PWE-117 Have Perianal Surgery Rates Decreased with the Rise in Thiopurine use in Crohn’s Disease?

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Although thiopurines (TPs) have proven efficacy in the maintenance of remission in Crohn’s disease (CD) and may reduce the need for intestinal surgery, their impact on perianal disease is not firmly established since previous trials have not evaluated the efficacy of TPs on perianal disease as a primary endpoint. Our aim was to examine the temporal trends in perianal surgery and TP use using the Clinical Practice Research Datalink (CPRD).


Using electronic primary care records, we performed a UK population based study. Incident cases of CD were identified between 1995 and 2009 from the nationally representative CPRD which contains clinical records and prescribing data for 13 million people in the UK and is a validated research database. Patients were included if they had been registered with a practice for greater than 12 months. The primary endpoint was first perianal surgery defined by READ/OXMIS coding. The cohort was divided into two defined historical era; era 1 (1995–2002) and era 2 (2003–2009). We performed Kaplan-Meier survival analysis to establish the 5 year rates of first perianal surgery and trends in TP prescribing by era of diagnosis. Log-rank test for trend was used to compare survival outcomes between groups.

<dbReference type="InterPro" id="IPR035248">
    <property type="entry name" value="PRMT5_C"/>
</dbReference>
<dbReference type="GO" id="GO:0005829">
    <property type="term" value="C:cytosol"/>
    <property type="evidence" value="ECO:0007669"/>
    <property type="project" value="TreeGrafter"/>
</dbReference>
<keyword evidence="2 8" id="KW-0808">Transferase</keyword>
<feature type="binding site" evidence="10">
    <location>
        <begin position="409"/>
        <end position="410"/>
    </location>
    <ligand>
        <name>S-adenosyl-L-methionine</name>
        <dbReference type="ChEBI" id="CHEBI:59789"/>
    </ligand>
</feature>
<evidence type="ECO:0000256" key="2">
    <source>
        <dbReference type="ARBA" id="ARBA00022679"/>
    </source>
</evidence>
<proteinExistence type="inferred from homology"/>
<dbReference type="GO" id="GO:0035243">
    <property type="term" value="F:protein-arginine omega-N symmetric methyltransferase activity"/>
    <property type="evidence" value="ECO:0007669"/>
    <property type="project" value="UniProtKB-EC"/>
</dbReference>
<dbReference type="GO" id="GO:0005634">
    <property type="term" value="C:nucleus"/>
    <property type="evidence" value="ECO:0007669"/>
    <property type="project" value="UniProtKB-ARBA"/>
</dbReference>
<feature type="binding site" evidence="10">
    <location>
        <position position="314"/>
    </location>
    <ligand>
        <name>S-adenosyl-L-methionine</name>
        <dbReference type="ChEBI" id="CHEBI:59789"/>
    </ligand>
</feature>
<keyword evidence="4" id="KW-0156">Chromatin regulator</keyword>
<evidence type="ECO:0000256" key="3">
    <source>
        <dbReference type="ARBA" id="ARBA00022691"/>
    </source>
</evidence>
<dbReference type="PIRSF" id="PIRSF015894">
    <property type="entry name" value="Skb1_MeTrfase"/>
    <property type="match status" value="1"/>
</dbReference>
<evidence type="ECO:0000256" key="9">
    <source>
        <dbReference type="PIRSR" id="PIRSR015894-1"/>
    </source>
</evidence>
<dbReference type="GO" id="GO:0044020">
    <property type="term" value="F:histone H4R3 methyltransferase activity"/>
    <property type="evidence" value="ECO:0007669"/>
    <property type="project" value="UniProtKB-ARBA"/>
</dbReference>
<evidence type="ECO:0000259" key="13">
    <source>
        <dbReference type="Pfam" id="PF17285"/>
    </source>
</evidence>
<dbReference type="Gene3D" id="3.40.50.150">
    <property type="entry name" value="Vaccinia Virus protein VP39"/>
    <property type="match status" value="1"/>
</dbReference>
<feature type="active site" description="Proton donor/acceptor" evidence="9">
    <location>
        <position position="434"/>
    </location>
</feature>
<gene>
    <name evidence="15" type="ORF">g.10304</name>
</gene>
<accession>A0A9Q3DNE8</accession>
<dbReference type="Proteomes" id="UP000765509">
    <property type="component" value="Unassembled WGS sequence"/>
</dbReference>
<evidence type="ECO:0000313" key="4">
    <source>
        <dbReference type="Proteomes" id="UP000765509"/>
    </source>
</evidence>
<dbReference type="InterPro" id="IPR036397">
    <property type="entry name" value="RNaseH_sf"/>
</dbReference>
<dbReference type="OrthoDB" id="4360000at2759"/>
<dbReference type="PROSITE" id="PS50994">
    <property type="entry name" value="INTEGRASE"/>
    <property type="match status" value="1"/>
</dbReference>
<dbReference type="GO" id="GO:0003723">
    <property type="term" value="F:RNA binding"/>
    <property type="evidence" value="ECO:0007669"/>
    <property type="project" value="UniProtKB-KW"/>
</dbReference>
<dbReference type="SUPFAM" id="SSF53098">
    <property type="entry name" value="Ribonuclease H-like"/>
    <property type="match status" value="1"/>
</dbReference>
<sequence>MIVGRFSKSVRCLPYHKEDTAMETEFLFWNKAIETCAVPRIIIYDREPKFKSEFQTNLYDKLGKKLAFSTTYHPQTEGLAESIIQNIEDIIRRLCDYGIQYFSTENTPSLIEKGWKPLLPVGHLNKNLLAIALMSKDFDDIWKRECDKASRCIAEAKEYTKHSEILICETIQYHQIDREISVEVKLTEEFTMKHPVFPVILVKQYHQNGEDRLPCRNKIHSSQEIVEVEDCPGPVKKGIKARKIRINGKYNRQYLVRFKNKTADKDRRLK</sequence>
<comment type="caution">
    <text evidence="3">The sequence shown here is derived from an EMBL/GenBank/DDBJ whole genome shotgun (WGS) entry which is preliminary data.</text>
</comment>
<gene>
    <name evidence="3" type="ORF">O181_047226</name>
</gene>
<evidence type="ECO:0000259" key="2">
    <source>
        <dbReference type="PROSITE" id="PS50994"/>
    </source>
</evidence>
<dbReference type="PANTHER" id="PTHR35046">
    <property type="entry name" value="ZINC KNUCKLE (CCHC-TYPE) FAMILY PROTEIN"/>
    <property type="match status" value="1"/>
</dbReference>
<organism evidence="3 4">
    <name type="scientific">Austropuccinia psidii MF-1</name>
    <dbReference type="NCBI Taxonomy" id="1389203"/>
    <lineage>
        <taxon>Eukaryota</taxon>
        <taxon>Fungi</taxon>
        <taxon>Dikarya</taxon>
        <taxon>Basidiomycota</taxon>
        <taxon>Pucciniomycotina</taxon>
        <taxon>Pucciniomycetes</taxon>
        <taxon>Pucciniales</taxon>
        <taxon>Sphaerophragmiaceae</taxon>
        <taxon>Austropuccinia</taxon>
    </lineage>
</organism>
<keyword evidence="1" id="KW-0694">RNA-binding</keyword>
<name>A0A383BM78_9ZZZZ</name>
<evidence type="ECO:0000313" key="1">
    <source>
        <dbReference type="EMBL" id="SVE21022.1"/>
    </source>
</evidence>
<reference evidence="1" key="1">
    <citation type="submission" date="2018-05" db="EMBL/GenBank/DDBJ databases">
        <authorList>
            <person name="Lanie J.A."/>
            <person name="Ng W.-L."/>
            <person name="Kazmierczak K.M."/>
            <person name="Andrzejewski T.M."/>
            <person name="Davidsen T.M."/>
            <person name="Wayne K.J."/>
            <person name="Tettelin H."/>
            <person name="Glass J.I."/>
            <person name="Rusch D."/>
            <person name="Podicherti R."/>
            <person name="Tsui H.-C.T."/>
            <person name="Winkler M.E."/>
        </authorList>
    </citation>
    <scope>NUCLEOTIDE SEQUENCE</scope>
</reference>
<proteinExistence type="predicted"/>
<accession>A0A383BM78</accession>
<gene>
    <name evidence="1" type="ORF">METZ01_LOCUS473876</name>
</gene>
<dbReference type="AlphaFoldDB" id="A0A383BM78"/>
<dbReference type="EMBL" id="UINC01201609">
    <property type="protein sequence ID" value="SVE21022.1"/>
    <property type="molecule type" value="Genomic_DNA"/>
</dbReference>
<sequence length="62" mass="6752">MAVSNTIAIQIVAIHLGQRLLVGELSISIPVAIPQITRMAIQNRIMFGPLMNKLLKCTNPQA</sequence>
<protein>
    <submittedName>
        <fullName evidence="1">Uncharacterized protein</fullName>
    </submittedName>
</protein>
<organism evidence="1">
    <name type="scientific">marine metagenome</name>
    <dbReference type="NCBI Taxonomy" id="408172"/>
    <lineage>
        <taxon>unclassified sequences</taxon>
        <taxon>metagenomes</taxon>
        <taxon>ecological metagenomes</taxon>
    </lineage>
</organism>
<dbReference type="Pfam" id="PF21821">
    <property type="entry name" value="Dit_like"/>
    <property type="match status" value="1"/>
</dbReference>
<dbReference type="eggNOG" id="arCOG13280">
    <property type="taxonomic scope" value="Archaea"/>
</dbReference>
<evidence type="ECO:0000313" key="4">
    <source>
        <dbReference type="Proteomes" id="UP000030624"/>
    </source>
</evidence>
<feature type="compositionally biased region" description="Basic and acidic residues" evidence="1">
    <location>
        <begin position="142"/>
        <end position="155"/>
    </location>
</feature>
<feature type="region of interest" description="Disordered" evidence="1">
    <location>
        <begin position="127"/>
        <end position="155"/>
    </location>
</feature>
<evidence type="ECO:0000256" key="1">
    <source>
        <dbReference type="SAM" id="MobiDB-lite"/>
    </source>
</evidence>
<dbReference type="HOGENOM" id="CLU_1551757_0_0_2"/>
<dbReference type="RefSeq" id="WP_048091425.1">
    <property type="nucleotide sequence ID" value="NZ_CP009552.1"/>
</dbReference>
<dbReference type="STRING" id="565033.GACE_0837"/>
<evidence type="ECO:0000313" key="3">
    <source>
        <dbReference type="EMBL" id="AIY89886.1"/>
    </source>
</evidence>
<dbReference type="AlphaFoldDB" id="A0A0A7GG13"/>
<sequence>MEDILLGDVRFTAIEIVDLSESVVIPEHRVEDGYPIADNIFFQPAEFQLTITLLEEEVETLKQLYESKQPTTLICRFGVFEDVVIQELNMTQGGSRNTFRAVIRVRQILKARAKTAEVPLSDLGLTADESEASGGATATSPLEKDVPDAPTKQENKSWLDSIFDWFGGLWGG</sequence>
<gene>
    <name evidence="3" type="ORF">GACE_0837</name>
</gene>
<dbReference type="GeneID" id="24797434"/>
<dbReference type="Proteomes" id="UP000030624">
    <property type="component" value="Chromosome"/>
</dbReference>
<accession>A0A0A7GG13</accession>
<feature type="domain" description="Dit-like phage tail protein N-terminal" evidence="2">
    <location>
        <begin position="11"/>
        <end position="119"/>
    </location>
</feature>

5235 patients met the diagnostic criteria for an incident case of CD. 2083 were diagnosed in era 1 (1995–2002) and 3152 in era 2 (2003–2009). The mean duration of follow up was 4.8 years/person. 56.3% of patients were female and median age at diagnosis was 38.5 years (IQR: 24.8–58.1 years). 124 patients underwent perianal surgery. The overall 5 year rate of perianal surgery was 2.2% (95% CI: 1.8–2.7%). Stratified by era of diagnosis the rate was lower in the more recent era: 2.7% (95% CI: 2.1–3.6%) and 1.7% (95% CI: 1.2–2.3%) in era 1 and era 2 respectively (log-rank test for trend p = 0.03). Conversely, during the same period, the 5 year cumulative probability of receiving a TP increased between era 1 and era 2 from 29.1% to 42.2% (log-rank test for trend p < 0.001).


Over the 15 year study period, the risk of perianal surgery fell by one third which coincided with a one third increase in TP use during the same period. Other changes in IBD management are also likely to have contributed to this fall in surgery. Further studies to determine independent risk factors associated with perianal surgery are in progress.

Disclosure of Interest

None Declared.

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